I have a problem with earbuds. My ears get sore after wearing them for more than two hours straight when I use the Google Pixel Buds A-Series, Sony WF-1000XM4 and almost everything from Samsung’s and Apple’s models. I never have this issue with the Nothing Ear 1.

They last for a long time which is good since batteries die. With the Ear 1, the battery should last you about 5 hours of listening time with a combined 34 hours using the case battery (with ANC turned off). The estimates are cut down to 4 hours of listening time and 24 hours with the charging case and ANC turned on.

From the testing I’ve done, it’s accurate. I only received the low battery notification once and that was on a day where I only got up from my desk a few times. ANC was enabled and music was playing for most of that time.

Sound Quality and Features

The sound quality on this pair of headphones is about the same as you would expect from a pair of $100 TWEs. Don’t expect miracles at this price, but the 11.6mm drivers offer clear audio, bass that isn’t overpowering, and solid mids and lows.

They sound as good as $200-$300 earbuds, but they’re cheaper.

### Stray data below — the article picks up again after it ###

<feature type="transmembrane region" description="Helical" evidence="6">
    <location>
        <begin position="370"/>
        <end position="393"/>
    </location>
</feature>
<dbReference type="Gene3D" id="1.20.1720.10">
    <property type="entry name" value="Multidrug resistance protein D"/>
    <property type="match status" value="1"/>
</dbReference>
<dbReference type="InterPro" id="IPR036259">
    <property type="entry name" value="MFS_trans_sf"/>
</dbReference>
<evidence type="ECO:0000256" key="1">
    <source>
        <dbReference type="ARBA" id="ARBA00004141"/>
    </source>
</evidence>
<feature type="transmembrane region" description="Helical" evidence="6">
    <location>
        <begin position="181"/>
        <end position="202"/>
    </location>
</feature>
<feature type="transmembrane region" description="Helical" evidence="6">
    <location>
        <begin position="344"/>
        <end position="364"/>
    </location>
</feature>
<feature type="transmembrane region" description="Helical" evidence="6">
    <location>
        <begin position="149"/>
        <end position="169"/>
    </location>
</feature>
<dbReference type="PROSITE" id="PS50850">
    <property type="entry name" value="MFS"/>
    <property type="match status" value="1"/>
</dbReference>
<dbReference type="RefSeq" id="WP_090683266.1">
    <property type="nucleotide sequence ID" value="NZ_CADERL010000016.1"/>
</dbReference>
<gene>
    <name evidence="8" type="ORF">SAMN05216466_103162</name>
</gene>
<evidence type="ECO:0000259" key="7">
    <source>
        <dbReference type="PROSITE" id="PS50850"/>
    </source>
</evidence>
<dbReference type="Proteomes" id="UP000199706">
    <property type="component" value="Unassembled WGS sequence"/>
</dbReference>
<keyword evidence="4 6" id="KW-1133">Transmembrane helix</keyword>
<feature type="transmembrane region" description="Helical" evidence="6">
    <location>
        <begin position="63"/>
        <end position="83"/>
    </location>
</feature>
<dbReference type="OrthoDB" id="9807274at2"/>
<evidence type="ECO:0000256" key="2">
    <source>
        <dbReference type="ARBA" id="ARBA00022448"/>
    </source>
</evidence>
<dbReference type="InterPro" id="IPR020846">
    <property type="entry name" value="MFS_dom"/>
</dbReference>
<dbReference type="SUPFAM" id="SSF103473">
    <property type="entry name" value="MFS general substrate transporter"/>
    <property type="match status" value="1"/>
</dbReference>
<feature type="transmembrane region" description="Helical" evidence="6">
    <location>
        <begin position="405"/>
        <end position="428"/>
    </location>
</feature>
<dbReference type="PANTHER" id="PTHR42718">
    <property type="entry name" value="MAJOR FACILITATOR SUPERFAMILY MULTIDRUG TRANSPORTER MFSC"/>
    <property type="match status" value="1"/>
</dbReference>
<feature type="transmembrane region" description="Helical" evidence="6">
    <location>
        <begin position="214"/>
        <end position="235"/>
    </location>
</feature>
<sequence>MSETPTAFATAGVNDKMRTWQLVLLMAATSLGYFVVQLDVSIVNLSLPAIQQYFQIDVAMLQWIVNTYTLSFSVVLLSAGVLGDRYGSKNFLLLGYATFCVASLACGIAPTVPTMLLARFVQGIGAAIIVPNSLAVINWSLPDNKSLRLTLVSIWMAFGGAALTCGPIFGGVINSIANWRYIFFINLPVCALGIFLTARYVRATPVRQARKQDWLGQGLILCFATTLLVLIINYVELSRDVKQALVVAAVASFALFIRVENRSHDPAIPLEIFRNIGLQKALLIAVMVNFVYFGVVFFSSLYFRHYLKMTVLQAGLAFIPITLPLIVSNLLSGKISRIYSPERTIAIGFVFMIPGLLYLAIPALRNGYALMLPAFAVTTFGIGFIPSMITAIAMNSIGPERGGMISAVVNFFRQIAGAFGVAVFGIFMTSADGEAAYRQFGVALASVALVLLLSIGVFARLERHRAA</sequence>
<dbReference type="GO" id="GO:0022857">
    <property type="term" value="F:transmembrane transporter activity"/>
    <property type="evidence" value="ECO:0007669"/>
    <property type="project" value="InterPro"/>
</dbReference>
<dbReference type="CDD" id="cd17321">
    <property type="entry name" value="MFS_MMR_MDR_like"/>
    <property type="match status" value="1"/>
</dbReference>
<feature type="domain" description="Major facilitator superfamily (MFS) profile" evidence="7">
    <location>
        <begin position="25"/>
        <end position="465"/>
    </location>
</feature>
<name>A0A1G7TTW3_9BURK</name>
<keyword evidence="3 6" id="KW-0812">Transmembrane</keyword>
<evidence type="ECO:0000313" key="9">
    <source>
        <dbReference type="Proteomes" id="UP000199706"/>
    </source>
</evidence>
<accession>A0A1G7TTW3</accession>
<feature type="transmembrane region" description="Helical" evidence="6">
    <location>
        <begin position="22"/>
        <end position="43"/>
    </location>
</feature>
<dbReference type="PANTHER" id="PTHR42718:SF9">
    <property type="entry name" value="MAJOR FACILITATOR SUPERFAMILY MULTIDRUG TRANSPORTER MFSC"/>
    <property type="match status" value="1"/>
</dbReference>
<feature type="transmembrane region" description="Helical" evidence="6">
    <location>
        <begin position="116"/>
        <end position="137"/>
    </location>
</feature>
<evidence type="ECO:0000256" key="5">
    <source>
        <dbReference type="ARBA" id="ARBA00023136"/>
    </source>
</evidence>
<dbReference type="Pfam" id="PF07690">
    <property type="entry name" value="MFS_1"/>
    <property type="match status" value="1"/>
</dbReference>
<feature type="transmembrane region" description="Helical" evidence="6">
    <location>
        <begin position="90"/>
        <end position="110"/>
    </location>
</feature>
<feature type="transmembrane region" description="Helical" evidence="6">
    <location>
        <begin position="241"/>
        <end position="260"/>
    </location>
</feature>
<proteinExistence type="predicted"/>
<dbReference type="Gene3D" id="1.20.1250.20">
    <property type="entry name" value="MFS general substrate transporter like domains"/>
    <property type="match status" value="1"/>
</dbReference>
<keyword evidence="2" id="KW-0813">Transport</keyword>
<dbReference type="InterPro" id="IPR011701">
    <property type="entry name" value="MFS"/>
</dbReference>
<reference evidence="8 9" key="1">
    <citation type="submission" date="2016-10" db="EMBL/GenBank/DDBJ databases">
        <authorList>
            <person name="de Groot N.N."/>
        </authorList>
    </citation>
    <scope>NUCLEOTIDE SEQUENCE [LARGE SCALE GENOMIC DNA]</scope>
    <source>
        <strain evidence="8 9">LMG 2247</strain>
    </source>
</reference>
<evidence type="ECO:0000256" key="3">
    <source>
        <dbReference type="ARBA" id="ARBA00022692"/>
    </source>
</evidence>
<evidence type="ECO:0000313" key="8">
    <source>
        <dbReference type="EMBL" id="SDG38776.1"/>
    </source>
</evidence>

Unfortunately, you can’t adjust the equalizer with the Nothing Ear 1. However, there are several presets to choose from, and they are pretty generic. These include Balanced, More Treble, More Bass, and Voice. I kept mine in Balanced mode for most of my testing.

The Ear 1 app, available for Android and iPhone, allows you to adjust the EQs on your headphone. You can also make other adjustments with it. You will probably only use it when you first pair your headphones and then never open it again except for checking for firmware updates.

As for touch controls, you won’t find any physical buttons on the earbuds. There are three different tap functionalities that you’ll have to remember: double-tapping plays and pauses audio, triple-tapping skips to the next song or can be configured to go back to a previous song, and tapping and holding shuffles through the noise cancellation modes (Noise Cancellation, Transparency and Off).